Making sense of the intermediate steps is attractive for both good and bad reasons. It is good to find ways of making things stable so that you can continue to meet your responsibilities to others and lead a functional life. Dissolving the constructs that lead to you prioritizing exercise, eating well, and sleeping should be seen as dissolution of the goodness of the means, not the ends. E.g. you were using fear based motivation to keep you exercising, which you subsequently saw through. This doesn’t mean exercise was bad, it means your method was bad and you should find an upgraded one. It is attractive for bad reasons when it involves things like showing off how clever you are. Many teacher-student groups revolve around a teacher having reified a particular set of insights and then, via selection effects, found a decent sized group of people who are at the right stage to think those insights are The Big Answer they’ve been looking for. Both teacher and students in this dynamic tend to stagnate. Good teachers are less concerned with particular insights and more concerned with strengthening of the process that generates insights.
These sorts of mental models are all well and good, but presumably lots of other practitioners engage with various helpful mental models as well, and many of them, maybe even most, seem to go off the rails on the claims about reality. Is there more to say about that? I have enough experience with meditation and psychedelics at this point to claim that some forms of meditation have similar effects, one of which is boosting openness to experience. In my personal opinion, shooting openness sky high without a balancing increase in healthy skepticism reliably lands you in whacky belief town. Most practitioners are not starting with solid prerequisites about map-territory distinctions, probabilistic over binary reasoning, and strong ability to demarcate is and ought (positive and normative) claims. Most schools are not, in my experience, emphasizing the very skeptical nature of the Buddha’s inquiry into his own mental processing. I think the law of equal and opposite advice holds here: skeptics need a healthy dose of faith, enough to give practices an honest try. People who are riding high on a breakthrough insight (and some of them are pretty damn spectacular) need a healthy dose of skepticism. Traditionally, one waits ‘a year and a day’ before making claims about a particular breakthrough in order to give it time to settle and attain context within your overall progress.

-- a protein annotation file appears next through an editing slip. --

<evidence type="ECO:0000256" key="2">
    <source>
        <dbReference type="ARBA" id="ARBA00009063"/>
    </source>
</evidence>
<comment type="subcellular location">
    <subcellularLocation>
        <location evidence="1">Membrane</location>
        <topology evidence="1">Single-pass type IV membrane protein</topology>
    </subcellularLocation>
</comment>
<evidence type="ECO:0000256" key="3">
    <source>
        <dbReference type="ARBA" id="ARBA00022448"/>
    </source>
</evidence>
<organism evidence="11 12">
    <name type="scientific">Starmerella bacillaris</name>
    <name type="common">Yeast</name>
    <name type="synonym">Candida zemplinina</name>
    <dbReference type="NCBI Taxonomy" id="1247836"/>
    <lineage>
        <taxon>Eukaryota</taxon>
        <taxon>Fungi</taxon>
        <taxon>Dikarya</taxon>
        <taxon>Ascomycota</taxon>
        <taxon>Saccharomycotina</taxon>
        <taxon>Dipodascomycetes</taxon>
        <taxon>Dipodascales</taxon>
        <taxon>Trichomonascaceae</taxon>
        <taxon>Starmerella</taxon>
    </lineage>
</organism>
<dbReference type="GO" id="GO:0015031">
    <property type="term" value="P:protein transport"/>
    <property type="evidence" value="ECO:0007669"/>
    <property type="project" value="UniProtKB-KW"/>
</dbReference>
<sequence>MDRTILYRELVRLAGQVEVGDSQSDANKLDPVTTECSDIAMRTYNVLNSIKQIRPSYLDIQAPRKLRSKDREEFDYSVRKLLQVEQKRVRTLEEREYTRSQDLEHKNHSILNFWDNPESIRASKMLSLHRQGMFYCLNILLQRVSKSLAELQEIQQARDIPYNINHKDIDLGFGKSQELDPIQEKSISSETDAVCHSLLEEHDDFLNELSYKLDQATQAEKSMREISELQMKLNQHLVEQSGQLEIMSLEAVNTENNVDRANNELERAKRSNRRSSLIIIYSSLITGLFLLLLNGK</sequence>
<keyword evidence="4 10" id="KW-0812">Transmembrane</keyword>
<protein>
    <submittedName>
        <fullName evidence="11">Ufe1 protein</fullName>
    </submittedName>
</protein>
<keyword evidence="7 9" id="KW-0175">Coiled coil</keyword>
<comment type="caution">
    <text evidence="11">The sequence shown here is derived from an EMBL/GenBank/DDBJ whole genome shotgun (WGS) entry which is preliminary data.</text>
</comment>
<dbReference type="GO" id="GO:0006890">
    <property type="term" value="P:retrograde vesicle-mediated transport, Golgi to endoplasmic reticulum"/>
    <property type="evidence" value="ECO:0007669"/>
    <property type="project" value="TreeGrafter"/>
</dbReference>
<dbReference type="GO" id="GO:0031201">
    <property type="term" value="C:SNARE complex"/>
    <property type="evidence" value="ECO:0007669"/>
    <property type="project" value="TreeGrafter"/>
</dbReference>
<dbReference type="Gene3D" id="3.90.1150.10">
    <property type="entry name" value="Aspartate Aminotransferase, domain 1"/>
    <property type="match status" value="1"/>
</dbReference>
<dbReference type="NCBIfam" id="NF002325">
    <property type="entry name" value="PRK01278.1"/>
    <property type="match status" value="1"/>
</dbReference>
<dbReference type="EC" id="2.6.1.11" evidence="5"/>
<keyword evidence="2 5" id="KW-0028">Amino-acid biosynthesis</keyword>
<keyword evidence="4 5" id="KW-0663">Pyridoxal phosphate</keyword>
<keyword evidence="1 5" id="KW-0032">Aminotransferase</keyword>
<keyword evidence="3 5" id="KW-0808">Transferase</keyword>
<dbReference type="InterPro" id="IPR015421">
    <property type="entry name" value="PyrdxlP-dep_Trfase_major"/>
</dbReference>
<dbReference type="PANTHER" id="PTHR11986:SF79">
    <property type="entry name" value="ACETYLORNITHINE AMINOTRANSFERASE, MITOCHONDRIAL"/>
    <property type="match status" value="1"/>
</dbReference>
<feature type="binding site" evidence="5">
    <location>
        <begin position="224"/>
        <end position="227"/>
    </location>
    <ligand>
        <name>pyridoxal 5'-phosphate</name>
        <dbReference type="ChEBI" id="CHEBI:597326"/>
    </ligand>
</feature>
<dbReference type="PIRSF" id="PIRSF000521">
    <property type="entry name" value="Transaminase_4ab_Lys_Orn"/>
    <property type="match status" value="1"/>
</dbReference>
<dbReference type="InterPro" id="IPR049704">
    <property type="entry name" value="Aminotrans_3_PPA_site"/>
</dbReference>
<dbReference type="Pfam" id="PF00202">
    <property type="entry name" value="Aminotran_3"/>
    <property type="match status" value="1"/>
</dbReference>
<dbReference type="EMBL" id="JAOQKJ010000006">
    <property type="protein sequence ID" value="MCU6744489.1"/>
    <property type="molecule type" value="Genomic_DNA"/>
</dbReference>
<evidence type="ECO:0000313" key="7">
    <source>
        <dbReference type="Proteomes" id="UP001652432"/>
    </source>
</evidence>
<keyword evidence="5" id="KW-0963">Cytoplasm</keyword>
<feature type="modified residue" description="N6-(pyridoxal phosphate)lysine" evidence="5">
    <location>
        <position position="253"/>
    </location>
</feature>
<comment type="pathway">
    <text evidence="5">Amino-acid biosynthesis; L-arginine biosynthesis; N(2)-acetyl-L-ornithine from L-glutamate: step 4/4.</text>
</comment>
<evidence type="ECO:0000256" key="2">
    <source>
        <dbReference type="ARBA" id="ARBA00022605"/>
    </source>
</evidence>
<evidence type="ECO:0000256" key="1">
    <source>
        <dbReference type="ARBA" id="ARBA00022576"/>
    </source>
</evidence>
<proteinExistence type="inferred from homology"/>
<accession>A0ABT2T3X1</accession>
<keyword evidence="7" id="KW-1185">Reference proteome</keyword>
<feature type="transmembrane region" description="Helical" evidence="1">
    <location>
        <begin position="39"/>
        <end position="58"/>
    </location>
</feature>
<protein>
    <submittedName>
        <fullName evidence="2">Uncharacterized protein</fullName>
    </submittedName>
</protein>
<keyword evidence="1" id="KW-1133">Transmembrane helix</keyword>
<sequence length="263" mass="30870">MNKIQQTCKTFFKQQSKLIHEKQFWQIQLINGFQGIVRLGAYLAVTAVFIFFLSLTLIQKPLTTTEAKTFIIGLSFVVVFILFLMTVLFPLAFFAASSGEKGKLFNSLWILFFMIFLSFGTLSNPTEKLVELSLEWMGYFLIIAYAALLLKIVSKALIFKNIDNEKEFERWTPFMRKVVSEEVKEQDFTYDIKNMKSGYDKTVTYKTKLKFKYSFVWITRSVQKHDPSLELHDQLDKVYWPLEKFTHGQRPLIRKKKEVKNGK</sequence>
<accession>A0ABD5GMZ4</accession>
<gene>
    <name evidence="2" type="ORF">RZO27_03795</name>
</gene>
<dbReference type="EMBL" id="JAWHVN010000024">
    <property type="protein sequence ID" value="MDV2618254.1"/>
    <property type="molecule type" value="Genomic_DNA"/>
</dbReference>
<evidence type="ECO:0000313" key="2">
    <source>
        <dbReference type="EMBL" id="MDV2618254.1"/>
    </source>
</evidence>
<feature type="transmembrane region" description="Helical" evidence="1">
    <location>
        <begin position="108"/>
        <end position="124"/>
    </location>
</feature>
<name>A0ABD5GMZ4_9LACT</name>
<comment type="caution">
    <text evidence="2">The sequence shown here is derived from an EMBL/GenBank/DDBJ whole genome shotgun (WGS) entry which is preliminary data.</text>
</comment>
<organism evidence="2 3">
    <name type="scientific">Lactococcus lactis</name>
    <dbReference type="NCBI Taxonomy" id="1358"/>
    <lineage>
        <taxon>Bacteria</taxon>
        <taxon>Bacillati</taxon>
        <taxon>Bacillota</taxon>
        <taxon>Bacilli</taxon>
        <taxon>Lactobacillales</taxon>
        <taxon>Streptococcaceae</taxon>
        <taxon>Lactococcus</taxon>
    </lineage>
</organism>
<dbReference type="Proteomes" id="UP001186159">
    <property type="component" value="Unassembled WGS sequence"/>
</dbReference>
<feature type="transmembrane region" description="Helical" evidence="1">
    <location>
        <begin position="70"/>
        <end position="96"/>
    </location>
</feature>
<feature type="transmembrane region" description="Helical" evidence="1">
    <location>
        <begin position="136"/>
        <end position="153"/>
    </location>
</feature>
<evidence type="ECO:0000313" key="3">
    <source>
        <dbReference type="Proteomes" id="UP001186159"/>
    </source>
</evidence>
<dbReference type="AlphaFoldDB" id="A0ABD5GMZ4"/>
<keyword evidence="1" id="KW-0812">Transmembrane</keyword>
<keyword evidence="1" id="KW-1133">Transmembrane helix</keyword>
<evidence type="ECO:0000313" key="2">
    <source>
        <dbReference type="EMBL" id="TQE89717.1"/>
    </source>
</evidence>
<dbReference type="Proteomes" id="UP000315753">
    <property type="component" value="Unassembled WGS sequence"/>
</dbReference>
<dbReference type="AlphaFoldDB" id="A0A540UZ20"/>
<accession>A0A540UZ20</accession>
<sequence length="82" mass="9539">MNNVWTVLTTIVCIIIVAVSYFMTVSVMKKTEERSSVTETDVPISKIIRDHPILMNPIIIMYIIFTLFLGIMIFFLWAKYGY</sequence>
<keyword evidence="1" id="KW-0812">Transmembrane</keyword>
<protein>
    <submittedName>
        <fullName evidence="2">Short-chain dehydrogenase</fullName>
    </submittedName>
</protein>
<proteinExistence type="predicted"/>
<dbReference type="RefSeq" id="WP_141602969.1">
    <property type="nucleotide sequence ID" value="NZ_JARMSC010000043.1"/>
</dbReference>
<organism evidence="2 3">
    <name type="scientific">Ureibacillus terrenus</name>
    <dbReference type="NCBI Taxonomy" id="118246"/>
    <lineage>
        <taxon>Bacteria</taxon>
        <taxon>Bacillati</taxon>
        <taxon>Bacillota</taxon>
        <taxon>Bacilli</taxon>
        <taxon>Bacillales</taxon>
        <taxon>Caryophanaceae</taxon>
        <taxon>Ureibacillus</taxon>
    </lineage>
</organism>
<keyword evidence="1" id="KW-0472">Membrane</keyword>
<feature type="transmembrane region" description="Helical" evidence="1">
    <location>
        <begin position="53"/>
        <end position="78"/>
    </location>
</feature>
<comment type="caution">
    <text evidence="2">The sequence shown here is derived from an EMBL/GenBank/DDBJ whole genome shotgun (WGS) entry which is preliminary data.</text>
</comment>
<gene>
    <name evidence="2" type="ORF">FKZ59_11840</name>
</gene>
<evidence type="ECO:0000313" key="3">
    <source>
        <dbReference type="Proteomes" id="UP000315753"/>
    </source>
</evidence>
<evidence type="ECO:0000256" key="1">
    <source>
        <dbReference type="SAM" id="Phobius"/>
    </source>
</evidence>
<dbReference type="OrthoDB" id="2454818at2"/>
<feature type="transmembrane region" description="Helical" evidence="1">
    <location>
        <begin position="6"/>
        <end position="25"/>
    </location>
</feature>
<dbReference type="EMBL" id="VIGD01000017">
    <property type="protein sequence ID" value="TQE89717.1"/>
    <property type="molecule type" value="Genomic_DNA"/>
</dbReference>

Everything gets easier if you understand this to be an investigation of the map and not the territory. Making claims about reality based on the fact that your cartographic tools have changed is silly. In polishing the lens of our perception we see that it has a lot more scratches than we thought. And notice that we introduce new scratches on a regular basis, including in our efforts to polish it. “Isn’t this also an example of belief?” the astute reader might ask. This is explained in the Pali Canon when the Buddha explains reaching the point that the 7 factors of enlightenment themselves are the last remaining things to be seen though. Dissolving your cartographic tools is the last thing you do on your way out.
(crossposted to blog and fb)